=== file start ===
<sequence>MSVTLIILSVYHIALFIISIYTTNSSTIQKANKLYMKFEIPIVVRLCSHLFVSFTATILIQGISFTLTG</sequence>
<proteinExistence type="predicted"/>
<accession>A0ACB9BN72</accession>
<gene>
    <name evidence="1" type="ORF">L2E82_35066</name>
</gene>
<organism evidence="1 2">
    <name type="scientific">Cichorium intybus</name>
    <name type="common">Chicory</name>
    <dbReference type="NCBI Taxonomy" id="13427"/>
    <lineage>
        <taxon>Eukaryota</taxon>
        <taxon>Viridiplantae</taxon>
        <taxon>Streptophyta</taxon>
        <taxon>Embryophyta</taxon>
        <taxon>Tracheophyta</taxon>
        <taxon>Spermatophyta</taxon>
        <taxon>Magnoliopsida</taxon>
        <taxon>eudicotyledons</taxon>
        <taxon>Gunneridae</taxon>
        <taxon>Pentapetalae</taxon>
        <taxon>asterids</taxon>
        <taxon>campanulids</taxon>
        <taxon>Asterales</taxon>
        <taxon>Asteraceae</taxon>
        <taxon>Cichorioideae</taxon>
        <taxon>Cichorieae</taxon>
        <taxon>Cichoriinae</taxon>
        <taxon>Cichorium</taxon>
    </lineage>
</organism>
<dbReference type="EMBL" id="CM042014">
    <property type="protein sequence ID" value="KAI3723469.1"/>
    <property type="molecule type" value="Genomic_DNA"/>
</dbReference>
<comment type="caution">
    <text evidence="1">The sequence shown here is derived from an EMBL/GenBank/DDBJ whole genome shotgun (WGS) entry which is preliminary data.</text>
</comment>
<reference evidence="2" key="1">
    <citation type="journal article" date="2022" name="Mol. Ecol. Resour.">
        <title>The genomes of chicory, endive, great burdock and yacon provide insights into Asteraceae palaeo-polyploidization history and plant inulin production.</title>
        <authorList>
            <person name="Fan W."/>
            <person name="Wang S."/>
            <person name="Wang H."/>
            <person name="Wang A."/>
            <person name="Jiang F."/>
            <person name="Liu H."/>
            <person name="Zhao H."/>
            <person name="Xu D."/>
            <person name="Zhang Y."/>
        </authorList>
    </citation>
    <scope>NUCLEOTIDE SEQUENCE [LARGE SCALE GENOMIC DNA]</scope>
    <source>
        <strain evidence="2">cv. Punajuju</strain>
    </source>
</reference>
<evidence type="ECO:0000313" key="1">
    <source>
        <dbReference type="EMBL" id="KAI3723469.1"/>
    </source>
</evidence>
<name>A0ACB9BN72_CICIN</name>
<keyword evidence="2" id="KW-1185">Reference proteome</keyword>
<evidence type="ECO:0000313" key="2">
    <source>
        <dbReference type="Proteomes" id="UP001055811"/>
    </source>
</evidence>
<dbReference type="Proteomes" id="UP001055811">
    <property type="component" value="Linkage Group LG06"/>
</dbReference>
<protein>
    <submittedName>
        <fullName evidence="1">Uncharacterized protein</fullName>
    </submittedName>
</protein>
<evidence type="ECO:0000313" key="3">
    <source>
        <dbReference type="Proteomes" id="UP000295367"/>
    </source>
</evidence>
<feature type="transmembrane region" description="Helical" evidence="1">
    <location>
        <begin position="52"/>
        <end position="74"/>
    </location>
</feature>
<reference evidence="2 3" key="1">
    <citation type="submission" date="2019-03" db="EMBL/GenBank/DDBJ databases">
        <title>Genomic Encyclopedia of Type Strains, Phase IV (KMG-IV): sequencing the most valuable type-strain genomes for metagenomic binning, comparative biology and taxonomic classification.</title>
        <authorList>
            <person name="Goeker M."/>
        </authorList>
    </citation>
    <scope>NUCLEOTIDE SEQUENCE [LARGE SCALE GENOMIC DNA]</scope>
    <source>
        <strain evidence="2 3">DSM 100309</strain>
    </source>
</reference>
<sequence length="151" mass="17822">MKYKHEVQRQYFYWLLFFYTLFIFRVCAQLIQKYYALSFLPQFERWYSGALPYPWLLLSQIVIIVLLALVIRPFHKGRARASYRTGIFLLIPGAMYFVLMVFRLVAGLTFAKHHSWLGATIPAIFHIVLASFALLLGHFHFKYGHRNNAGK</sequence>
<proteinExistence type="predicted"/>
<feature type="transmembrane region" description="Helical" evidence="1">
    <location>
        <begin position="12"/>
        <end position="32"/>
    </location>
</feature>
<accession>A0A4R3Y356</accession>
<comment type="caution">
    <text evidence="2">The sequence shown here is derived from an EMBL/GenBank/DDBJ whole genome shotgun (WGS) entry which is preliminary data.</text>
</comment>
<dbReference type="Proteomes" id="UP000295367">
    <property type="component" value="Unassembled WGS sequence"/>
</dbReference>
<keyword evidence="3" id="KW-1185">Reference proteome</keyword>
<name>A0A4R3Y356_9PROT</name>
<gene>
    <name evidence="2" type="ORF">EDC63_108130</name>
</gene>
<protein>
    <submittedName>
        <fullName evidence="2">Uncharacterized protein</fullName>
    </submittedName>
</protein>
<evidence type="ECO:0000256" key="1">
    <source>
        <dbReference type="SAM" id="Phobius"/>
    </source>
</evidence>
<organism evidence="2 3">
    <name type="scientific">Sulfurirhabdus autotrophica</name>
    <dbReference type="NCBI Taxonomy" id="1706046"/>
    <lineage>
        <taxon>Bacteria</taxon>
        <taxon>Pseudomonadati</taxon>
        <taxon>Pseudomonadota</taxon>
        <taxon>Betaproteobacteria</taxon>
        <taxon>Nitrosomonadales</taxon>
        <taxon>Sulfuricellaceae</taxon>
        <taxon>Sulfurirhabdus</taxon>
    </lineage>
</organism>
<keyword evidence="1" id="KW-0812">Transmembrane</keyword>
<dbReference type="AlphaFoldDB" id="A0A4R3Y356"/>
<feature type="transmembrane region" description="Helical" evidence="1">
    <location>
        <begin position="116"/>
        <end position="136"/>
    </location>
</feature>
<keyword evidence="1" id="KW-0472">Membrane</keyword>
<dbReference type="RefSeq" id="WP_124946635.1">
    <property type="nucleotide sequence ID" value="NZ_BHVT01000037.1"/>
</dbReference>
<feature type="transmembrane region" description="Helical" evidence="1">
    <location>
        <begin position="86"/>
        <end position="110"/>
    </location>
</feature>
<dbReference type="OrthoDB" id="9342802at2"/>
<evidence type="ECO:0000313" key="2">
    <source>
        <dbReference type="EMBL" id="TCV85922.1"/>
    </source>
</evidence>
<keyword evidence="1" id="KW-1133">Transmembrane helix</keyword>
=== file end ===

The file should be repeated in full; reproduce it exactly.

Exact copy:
<sequence>MSVTLIILSVYHIALFIISIYTTNSSTIQKANKLYMKFEIPIVVRLCSHLFVSFTATILIQGISFTLTG</sequence>
<proteinExistence type="predicted"/>
<accession>A0ACB9BN72</accession>
<gene>
    <name evidence="1" type="ORF">L2E82_35066</name>
</gene>
<organism evidence="1 2">
    <name type="scientific">Cichorium intybus</name>
    <name type="common">Chicory</name>
    <dbReference type="NCBI Taxonomy" id="13427"/>
    <lineage>
        <taxon>Eukaryota</taxon>
        <taxon>Viridiplantae</taxon>
        <taxon>Streptophyta</taxon>
        <taxon>Embryophyta</taxon>
        <taxon>Tracheophyta</taxon>
        <taxon>Spermatophyta</taxon>
        <taxon>Magnoliopsida</taxon>
        <taxon>eudicotyledons</taxon>
        <taxon>Gunneridae</taxon>
        <taxon>Pentapetalae</taxon>
        <taxon>asterids</taxon>
        <taxon>campanulids</taxon>
        <taxon>Asterales</taxon>
        <taxon>Asteraceae</taxon>
        <taxon>Cichorioideae</taxon>
        <taxon>Cichorieae</taxon>
        <taxon>Cichoriinae</taxon>
        <taxon>Cichorium</taxon>
    </lineage>
</organism>
<dbReference type="EMBL" id="CM042014">
    <property type="protein sequence ID" value="KAI3723469.1"/>
    <property type="molecule type" value="Genomic_DNA"/>
</dbReference>
<comment type="caution">
    <text evidence="1">The sequence shown here is derived from an EMBL/GenBank/DDBJ whole genome shotgun (WGS) entry which is preliminary data.</text>
</comment>
<reference evidence="2" key="1">
    <citation type="journal article" date="2022" name="Mol. Ecol. Resour.">
        <title>The genomes of chicory, endive, great burdock and yacon provide insights into Asteraceae palaeo-polyploidization history and plant inulin production.</title>
        <authorList>
            <person name="Fan W."/>
            <person name="Wang S."/>
            <person name="Wang H."/>
            <person name="Wang A."/>
            <person name="Jiang F."/>
            <person name="Liu H."/>
            <person name="Zhao H."/>
            <person name="Xu D."/>
            <person name="Zhang Y."/>
        </authorList>
    </citation>
    <scope>NUCLEOTIDE SEQUENCE [LARGE SCALE GENOMIC DNA]</scope>
    <source>
        <strain evidence="2">cv. Punajuju</strain>
    </source>
</reference>
<evidence type="ECO:0000313" key="1">
    <source>
        <dbReference type="EMBL" id="KAI3723469.1"/>
    </source>
</evidence>
<name>A0ACB9BN72_CICIN</name>
<keyword evidence="2" id="KW-1185">Reference proteome</keyword>
<evidence type="ECO:0000313" key="2">
    <source>
        <dbReference type="Proteomes" id="UP001055811"/>
    </source>
</evidence>
<dbReference type="Proteomes" id="UP001055811">
    <property type="component" value="Linkage Group LG06"/>
</dbReference>
<protein>
    <submittedName>
        <fullName evidence="1">Uncharacterized protein</fullName>
    </submittedName>
</protein>
<evidence type="ECO:0000313" key="3">
    <source>
        <dbReference type="Proteomes" id="UP000295367"/>
    </source>
</evidence>
<feature type="transmembrane region" description="Helical" evidence="1">
    <location>
        <begin position="52"/>
        <end position="74"/>
    </location>
</feature>
<reference evidence="2 3" key="1">
    <citation type="submission" date="2019-03" db="EMBL/GenBank/DDBJ databases">
        <title>Genomic Encyclopedia of Type Strains, Phase IV (KMG-IV): sequencing the most valuable type-strain genomes for metagenomic binning, comparative biology and taxonomic classification.</title>
        <authorList>
            <person name="Goeker M."/>
        </authorList>
    </citation>
    <scope>NUCLEOTIDE SEQUENCE [LARGE SCALE GENOMIC DNA]</scope>
    <source>
        <strain evidence="2 3">DSM 100309</strain>
    </source>
</reference>
<sequence length="151" mass="17822">MKYKHEVQRQYFYWLLFFYTLFIFRVCAQLIQKYYALSFLPQFERWYSGALPYPWLLLSQIVIIVLLALVIRPFHKGRARASYRTGIFLLIPGAMYFVLMVFRLVAGLTFAKHHSWLGATIPAIFHIVLASFALLLGHFHFKYGHRNNAGK</sequence>
<proteinExistence type="predicted"/>
<feature type="transmembrane region" description="Helical" evidence="1">
    <location>
        <begin position="12"/>
        <end position="32"/>
    </location>
</feature>
<accession>A0A4R3Y356</accession>
<comment type="caution">
    <text evidence="2">The sequence shown here is derived from an EMBL/GenBank/DDBJ whole genome shotgun (WGS) entry which is preliminary data.</text>
</comment>
<dbReference type="Proteomes" id="UP000295367">
    <property type="component" value="Unassembled WGS sequence"/>
</dbReference>
<keyword evidence="3" id="KW-1185">Reference proteome</keyword>
<name>A0A4R3Y356_9PROT</name>
<gene>
    <name evidence="2" type="ORF">EDC63_108130</name>
</gene>
<protein>
    <submittedName>
        <fullName evidence="2">Uncharacterized protein</fullName>
    </submittedName>
</protein>
<evidence type="ECO:0000256" key="1">
    <source>
        <dbReference type="SAM" id="Phobius"/>
    </source>
</evidence>
<organism evidence="2 3">
    <name type="scientific">Sulfurirhabdus autotrophica</name>
    <dbReference type="NCBI Taxonomy" id="1706046"/>
    <lineage>
        <taxon>Bacteria</taxon>
        <taxon>Pseudomonadati</taxon>
        <taxon>Pseudomonadota</taxon>
        <taxon>Betaproteobacteria</taxon>
        <taxon>Nitrosomonadales</taxon>
        <taxon>Sulfuricellaceae</taxon>
        <taxon>Sulfurirhabdus</taxon>
    </lineage>
</organism>
<keyword evidence="1" id="KW-0812">Transmembrane</keyword>
<dbReference type="AlphaFoldDB" id="A0A4R3Y356"/>
<feature type="transmembrane region" description="Helical" evidence="1">
    <location>
        <begin position="116"/>
        <end position="136"/>
    </location>
</feature>
<keyword evidence="1" id="KW-0472">Membrane</keyword>
<dbReference type="RefSeq" id="WP_124946635.1">
    <property type="nucleotide sequence ID" value="NZ_BHVT01000037.1"/>
</dbReference>
<feature type="transmembrane region" description="Helical" evidence="1">
    <location>
        <begin position="86"/>
        <end position="110"/>
    </location>
</feature>
<dbReference type="OrthoDB" id="9342802at2"/>
<evidence type="ECO:0000313" key="2">
    <source>
        <dbReference type="EMBL" id="TCV85922.1"/>
    </source>
</evidence>
<keyword evidence="1" id="KW-1133">Transmembrane helix</keyword>